When I got it into my head that I was going to crochet a yarn bomb inspired by Georgia O’Keeffe’s painting, My Last Door, I had a very precise vision in mind with no clear idea of how to bring that idea to fruition. But Friday, after installing the completed yarn bomb on my back fence, I was reminded that failure is sometimes an essential component of learning how to succeed when my first effort fell short of my vision.
So short, in fact, I was thinking I needed an entirely new fence. But even if I were going to get a new fence, I would not be getting that fence today. The reality of my situation was this: I had to work with the things I had and not with the things that I wished I had.
Taking down a yarn bomb stapled to a fence is not quick work, and as I loosened one staple and then another with my dedicated staple removing tool, I had time to contemplate what I could do differently the second time. At first, I had no ideas, but eventually, I decided take what I had learned from my failure (namely how far the piece stretched) and then use a ruler and measuring tape—along with some duct tape—to mark the corners and midpoints of the ideal finished installation.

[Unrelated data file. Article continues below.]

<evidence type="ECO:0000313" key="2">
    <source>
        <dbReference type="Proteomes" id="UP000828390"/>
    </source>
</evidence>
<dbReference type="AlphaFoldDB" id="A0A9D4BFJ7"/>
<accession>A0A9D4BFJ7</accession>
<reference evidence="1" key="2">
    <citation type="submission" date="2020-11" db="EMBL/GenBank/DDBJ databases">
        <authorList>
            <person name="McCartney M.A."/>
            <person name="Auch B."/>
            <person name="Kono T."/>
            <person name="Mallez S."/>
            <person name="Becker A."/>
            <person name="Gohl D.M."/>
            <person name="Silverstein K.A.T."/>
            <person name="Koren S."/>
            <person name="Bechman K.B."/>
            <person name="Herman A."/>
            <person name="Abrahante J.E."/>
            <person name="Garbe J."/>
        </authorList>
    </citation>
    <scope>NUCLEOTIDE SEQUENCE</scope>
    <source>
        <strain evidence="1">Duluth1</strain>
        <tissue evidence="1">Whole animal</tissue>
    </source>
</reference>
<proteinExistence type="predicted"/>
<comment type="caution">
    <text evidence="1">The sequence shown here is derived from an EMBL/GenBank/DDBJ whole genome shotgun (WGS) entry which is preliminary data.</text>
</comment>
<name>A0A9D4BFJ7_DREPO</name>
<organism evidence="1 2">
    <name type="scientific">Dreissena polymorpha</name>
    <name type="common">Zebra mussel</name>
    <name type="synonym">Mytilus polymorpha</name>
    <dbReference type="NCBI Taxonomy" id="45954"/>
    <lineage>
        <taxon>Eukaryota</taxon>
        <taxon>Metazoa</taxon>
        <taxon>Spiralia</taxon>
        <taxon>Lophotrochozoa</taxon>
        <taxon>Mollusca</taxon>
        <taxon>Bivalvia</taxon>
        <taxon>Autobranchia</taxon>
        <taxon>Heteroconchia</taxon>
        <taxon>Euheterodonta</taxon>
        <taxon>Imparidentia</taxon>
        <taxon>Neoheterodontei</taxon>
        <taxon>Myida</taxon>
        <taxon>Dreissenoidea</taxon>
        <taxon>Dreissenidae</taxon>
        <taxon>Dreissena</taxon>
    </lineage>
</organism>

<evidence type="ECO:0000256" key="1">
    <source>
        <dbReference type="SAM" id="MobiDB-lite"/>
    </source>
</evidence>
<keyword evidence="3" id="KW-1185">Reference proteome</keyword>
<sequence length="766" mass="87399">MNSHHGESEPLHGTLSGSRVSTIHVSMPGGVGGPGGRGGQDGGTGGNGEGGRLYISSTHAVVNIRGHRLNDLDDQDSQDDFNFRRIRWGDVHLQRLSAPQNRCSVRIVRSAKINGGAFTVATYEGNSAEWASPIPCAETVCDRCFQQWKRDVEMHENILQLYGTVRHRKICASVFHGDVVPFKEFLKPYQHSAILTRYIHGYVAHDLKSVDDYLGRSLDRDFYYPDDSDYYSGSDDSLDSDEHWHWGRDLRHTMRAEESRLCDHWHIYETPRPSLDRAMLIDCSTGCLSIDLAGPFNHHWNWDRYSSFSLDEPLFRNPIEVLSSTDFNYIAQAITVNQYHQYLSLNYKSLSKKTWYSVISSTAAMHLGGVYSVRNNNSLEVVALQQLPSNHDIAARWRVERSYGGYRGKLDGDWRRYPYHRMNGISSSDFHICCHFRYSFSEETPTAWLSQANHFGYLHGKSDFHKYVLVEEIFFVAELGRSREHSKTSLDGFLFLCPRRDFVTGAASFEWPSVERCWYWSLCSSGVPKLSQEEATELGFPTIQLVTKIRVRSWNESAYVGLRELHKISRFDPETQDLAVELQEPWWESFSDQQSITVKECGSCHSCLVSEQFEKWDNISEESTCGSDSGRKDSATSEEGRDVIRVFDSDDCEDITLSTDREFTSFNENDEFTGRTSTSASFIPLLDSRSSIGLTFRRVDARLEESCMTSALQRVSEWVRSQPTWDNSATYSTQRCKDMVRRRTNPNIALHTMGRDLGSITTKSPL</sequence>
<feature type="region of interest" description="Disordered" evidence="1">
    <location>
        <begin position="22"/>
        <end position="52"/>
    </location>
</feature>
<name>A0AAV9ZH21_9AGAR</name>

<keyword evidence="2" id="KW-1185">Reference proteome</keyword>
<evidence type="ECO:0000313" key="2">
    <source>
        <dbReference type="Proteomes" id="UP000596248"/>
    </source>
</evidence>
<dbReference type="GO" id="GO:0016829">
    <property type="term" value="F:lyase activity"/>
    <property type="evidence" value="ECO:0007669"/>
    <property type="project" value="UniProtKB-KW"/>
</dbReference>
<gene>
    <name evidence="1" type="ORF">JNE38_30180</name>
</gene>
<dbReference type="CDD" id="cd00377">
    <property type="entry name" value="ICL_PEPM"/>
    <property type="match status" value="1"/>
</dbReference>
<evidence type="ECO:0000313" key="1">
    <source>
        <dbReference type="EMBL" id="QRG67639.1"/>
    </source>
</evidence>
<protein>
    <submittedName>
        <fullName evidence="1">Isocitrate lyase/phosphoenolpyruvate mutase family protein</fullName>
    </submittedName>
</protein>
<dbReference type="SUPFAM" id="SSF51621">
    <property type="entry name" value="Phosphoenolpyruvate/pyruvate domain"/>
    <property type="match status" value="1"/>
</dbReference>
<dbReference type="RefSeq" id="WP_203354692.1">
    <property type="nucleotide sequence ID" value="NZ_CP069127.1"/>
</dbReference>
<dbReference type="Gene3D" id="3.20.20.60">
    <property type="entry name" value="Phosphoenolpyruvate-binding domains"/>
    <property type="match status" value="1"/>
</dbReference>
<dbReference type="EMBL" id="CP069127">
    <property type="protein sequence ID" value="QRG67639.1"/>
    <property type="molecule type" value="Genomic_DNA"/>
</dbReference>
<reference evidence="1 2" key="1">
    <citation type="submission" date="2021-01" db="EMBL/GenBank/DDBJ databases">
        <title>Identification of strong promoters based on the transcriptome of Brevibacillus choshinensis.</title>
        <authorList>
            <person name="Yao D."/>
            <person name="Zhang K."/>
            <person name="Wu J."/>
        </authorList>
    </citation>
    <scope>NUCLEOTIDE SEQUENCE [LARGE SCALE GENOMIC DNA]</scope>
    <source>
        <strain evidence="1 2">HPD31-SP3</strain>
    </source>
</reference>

It was tiresome work. I misplaced my needle nose pliers, I had to get right down to the ground to loosen some of the staples, I didn’t think to bring a tarp out to set the yarn bomb on once I got it uninstalled, and I wasn’t exactly sure which board I wanted to center the piece on, but I worked past my mistakes and my doubts and tried to accept that sometimes you can most easily learn by doing.
Eventually, I found the needle nose pliers, removed all to the staples, and carefully draped the yarn bomb over the fence while I did my best to figure out which slat of the fence should serve as anchor to the center of the pieces.
The, using a measuring tape, ruler, and duct tape, I got started reinstalling the piece.
At first the work went s-l-o-w-l-y. I figured I would be lucky to have it done before sunset, but then I started to get the hang of it, and figured out a way to staple the piece to the fence so that the edges were smoother. Along the way, there were a few misplaced staples that needed to be removed and redone, but eventually I had the piece reinstalled, and this time I was happy with the result. Here is how it looks if you stop and center yourself in front of it:
Here is how it looks if you approached from the east:
And here is how it looks if you approach from the west:
I don’t exactly know where this first rendition of Georgia O’Keeffe’s My Last Door is going to lead me, but I will move forward, one stitch at a time.